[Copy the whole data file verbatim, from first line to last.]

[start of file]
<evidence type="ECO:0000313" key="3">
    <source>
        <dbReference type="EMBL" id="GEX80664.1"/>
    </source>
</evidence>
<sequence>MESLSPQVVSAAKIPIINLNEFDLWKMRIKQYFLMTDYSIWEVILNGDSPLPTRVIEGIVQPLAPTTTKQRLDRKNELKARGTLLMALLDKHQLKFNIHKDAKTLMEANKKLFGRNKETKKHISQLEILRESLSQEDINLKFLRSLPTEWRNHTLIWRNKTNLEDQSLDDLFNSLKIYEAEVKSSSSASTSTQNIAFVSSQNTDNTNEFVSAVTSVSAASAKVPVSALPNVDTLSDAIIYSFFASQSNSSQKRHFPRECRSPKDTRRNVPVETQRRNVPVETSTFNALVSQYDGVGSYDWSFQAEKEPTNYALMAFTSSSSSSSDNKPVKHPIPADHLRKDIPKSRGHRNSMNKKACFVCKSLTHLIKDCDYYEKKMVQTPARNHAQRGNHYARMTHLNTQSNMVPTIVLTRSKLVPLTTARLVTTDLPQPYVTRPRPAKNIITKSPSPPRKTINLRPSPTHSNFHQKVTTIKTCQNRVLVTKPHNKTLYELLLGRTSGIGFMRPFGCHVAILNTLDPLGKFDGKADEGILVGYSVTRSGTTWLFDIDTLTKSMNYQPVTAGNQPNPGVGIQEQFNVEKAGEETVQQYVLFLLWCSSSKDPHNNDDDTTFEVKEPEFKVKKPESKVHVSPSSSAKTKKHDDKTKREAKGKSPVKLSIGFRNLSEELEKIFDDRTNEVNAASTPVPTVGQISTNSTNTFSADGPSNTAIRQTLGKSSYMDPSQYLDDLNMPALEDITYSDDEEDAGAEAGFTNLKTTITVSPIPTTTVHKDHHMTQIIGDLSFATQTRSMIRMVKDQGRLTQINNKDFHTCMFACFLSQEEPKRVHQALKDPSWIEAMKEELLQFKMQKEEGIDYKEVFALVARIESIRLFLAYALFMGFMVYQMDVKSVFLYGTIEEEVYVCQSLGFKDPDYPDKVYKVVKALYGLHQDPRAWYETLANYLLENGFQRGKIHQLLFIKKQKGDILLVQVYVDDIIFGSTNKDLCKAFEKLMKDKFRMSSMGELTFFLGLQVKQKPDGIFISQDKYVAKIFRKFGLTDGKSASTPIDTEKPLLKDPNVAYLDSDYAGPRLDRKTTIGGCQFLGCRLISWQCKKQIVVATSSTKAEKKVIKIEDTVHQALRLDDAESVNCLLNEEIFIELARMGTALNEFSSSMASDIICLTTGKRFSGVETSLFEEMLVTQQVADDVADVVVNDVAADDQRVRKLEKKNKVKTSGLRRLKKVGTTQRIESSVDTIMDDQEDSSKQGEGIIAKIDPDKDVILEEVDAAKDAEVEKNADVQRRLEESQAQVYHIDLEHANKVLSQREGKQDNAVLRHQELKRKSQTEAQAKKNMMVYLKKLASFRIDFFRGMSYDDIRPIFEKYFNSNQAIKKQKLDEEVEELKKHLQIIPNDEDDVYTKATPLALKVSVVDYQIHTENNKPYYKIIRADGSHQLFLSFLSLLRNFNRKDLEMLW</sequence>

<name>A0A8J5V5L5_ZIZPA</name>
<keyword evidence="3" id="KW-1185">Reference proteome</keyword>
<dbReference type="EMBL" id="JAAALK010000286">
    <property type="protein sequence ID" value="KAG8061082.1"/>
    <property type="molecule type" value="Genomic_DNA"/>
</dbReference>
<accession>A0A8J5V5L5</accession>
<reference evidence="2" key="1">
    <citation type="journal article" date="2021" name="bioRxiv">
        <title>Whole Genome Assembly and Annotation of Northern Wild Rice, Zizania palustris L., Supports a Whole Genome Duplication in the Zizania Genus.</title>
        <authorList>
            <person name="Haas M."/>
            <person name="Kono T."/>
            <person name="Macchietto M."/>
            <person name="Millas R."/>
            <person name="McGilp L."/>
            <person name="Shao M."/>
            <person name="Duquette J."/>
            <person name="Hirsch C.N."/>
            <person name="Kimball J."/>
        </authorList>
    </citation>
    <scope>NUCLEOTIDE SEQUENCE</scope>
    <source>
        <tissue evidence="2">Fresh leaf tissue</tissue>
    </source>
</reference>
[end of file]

<evidence type="ECO:0000313" key="3">
    <source>
        <dbReference type="EMBL" id="GEX80664.1"/>
    </source>
</evidence>
<sequence>MESLSPQVVSAAKIPIINLNEFDLWKMRIKQYFLMTDYSIWEVILNGDSPLPTRVIEGIVQPLAPTTTKQRLDRKNELKARGTLLMALLDKHQLKFNIHKDAKTLMEANKKLFGRNKETKKHISQLEILRESLSQEDINLKFLRSLPTEWRNHTLIWRNKTNLEDQSLDDLFNSLKIYEAEVKSSSSASTSTQNIAFVSSQNTDNTNEFVSAVTSVSAASAKVPVSALPNVDTLSDAIIYSFFASQSNSSQKRHFPRECRSPKDTRRNVPVETQRRNVPVETSTFNALVSQYDGVGSYDWSFQAEKEPTNYALMAFTSSSSSSSDNKPVKHPIPADHLRKDIPKSRGHRNSMNKKACFVCKSLTHLIKDCDYYEKKMVQTPARNHAQRGNHYARMTHLNTQSNMVPTIVLTRSKLVPLTTARLVTTDLPQPYVTRPRPAKNIITKSPSPPRKTINLRPSPTHSNFHQKVTTIKTCQNRVLVTKPHNKTLYELLLGRTSGIGFMRPFGCHVAILNTLDPLGKFDGKADEGILVGYSVTRSGTTWLFDIDTLTKSMNYQPVTAGNQPNPGVGIQEQFNVEKAGEETVQQYVLFLLWCSSSKDPHNNDDDTTFEVKEPEFKVKKPESKVHVSPSSSAKTKKHDDKTKREAKGKSPVKLSIGFRNLSEELEKIFDDRTNEVNAASTPVPTVGQISTNSTNTFSADGPSNTAIRQTLGKSSYMDPSQYLDDLNMPALEDITYSDDEEDAGAEAGFTNLKTTITVSPIPTTTVHKDHHMTQIIGDLSFATQTRSMIRMVKDQGRLTQINNKDFHTCMFACFLSQEEPKRVHQALKDPSWIEAMKEELLQFKMQKEEGIDYKEVFALVARIESIRLFLAYALFMGFMVYQMDVKSVFLYGTIEEEVYVCQSLGFKDPDYPDKVYKVVKALYGLHQDPRAWYETLANYLLENGFQRGKIHQLLFIKKQKGDILLVQVYVDDIIFGSTNKDLCKAFEKLMKDKFRMSSMGELTFFLGLQVKQKPDGIFISQDKYVAKIFRKFGLTDGKSASTPIDTEKPLLKDPNVAYLDSDYAGPRLDRKTTIGGCQFLGCRLISWQCKKQIVVATSSTKAEKKVIKIEDTVHQALRLDDAESVNCLLNEEIFIELARMGTALNEFSSSMASDIICLTTGKRFSGVETSLFEEMLVTQQVADDVADVVVNDVAADDQRVRKLEKKNKVKTSGLRRLKKVGTTQRIESSVDTIMDDQEDSSKQGEGIIAKIDPDKDVILEEVDAAKDAEVEKNADVQRRLEESQAQVYHIDLEHANKVLSQREGKQDNAVLRHQELKRKSQTEAQAKKNMMVYLKKLASFRIDFFRGMSYDDIRPIFEKYFNSNQAIKKQKLDEEVEELKKHLQIIPNDEDDVYTKATPLALKVSVVDYQIHTENNKPYYKIIRADGSHQLFLSFLSLLRNFNRKDLEMLW</sequence>

<name>A0A8J5V5L5_ZIZPA</name>
<keyword evidence="3" id="KW-1185">Reference proteome</keyword>
<dbReference type="EMBL" id="JAAALK010000286">
    <property type="protein sequence ID" value="KAG8061082.1"/>
    <property type="molecule type" value="Genomic_DNA"/>
</dbReference>
<accession>A0A8J5V5L5</accession>
<reference evidence="2" key="1">
    <citation type="journal article" date="2021" name="bioRxiv">
        <title>Whole Genome Assembly and Annotation of Northern Wild Rice, Zizania palustris L., Supports a Whole Genome Duplication in the Zizania Genus.</title>
        <authorList>
            <person name="Haas M."/>
            <person name="Kono T."/>
            <person name="Macchietto M."/>
            <person name="Millas R."/>
            <person name="McGilp L."/>
            <person name="Shao M."/>
            <person name="Duquette J."/>
            <person name="Hirsch C.N."/>
            <person name="Kimball J."/>
        </authorList>
    </citation>
    <scope>NUCLEOTIDE SEQUENCE</scope>
    <source>
        <tissue evidence="2">Fresh leaf tissue</tissue>
    </source>
</reference>